“My year in Bethlehem”: the testimony of Chiara, who has just returned after her Universal Civilian Service.
I am Chiara and I have just finished my year of Universal Civil Service in Bethlehem with the Association Pro Terra Sancta for the project “White Helmets for the Inclusion of Fragile People in Palestine.”
When one thinks of Bethlehem, perhaps he or she connects it directly to the birth of Jesus and Christmas. What one is less familiar with is the conflict situation that characterizes that area.
The dividing wall between Israel and Palestine,which also separates Bethlehem from neighbouring Jerusalem, the occupation that is exercised in different ways and characterizes people’s daily lives, the check-points and the long lines to cross them.
Living there for a year for me also meant trying to put myself in the shoes of these people I learned to appreciate much more the freedom that we have here and that is not so taken for granted in other parts of the world.
An extraordinary personal growth
I left with many questions, for some I found answers, for others I did not, indeed new ones arose. I did, however, allow myself to be questioned by the context, because that was also part of the experience.
I met so many people and listened to their stories, those of extraordinary people who work every day to build a better, more just, peaceful future.
This year of community service was very intense and as much as I had imagined it, it far exceeded my expectations. I decided to go both to gain work and educational experience, having studied international cooperation, and because I wanted to put myself out there, trying to overcome my insecurities and try to get to know myself better.
Despite my initial fear, I jumped in, knowing that this was a once-in-a-lifetime opportunity. And I’m glad I took the risk because it was really worth it, and it was an amazing personal growth experience.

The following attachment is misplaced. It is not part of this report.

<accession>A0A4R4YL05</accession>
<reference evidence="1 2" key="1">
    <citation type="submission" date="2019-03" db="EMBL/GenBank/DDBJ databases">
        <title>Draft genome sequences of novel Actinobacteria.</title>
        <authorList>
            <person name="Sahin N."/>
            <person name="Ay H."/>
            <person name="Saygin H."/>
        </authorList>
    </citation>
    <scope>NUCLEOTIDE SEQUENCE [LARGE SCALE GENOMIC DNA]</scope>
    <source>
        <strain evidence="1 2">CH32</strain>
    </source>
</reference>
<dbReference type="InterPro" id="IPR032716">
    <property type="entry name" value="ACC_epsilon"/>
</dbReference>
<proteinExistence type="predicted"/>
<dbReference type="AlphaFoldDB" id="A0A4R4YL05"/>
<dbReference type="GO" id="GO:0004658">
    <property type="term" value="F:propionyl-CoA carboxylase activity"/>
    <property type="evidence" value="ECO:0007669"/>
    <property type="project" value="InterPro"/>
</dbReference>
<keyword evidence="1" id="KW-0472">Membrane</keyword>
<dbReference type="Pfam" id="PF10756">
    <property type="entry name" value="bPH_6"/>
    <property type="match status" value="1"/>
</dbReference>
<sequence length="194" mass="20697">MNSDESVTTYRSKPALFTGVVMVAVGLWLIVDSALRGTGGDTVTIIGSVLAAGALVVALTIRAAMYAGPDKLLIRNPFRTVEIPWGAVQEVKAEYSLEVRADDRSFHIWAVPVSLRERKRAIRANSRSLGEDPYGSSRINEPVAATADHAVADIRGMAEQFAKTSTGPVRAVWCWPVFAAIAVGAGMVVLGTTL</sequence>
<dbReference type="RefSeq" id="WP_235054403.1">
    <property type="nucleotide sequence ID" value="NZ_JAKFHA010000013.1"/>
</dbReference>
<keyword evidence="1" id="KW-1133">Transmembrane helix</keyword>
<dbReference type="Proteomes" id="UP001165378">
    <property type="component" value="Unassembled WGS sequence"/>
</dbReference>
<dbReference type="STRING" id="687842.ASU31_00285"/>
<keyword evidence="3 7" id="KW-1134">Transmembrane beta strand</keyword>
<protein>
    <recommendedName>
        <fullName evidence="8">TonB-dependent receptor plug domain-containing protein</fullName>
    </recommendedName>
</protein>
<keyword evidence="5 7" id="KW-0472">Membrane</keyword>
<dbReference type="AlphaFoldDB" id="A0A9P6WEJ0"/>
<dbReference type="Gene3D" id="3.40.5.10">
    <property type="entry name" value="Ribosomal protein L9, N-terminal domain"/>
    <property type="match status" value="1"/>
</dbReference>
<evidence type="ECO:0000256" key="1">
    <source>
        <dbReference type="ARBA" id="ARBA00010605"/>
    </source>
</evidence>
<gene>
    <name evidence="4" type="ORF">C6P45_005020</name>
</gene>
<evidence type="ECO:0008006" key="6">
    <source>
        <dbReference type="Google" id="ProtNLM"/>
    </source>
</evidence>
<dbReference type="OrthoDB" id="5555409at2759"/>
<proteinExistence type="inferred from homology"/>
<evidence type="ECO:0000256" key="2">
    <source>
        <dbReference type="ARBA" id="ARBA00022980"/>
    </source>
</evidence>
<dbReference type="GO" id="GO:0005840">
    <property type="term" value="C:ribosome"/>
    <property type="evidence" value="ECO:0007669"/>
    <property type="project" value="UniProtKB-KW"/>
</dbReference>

I did not experience the community service alone but together with the other three volunteers, Morgane, Roberta and Sara, with whom a beautiful friendship was born, a fundamental part of the experience and with whom we supported each other especially in the most difficult moments.
During these months we shared the beauty and the hardship, in some cases, of living together in the guest house, provided by the association, and of spending leisure time and outings together.
The beauty of the meeting
We were known in our neighborhood and it was nice to meet people greeting us on the street, both when we left in the morning to go to work and in the evening when we returned we always found the elderly women housed in the facility next to our guest house waiting for us.
The work experience was highly formative:I learned so much from my colleagues, I was able to put into practice what I had learned so far, and I treasured everything, both the things that went right and the things that went wrong.
In particular, I focused on the design part and it was nice and motivating to see firsthand the concrete results of some of the projects. Moreover, having already studied Arabic in college, it was also an opportunity to practice it and learn some dialect. This was useful especially with the beneficiaries of the projects and with the children where I was volunteering.
Over the last few months we have all been very busy with preparations for the inauguration of Pro Terra Sancta’s new cultural center in Bethlehem. The center is called Dar Al-Majus, the house of the Magi. It has been a wonderful team effort, albeit tiring at times. Dar Al-Majus has become a bit of a second home for me along with the big family of staff and all the workers.
My family in Bethlehem
This was a year of all-around service. In addition to the hours I worked in the office in the mornings, in the afternoons I was involved as a volunteer at Hogar Niño Dios. It is a home for disabled children and youth run by the Sisters of the Incarnate Word. I actually had already been years ago for a summer camp experience.
I was very happy to have also had this opportunity that enriched my service. In fact, before I left I had hoped to have enough time to visit them occasionally; but I never expected to be able to go every afternoon.
These children and young people turned my life upside down in a positive way. They gave me three times as much as the little I used to give them. And they helped me to “unplug” and recharge my batteries for the next day, even though it was very physically demanding.
The sisters and the children were like family, and I spent the Christmas and Easter holidays with them, sharing lunches, dinners and happy times together. But also the religious celebrations and the rosary recited together every afternoon with the children.
I am grateful for the experience. I carry all this in my heart knowing that it will be part of the baggage I will take with me into my new life and work experiences.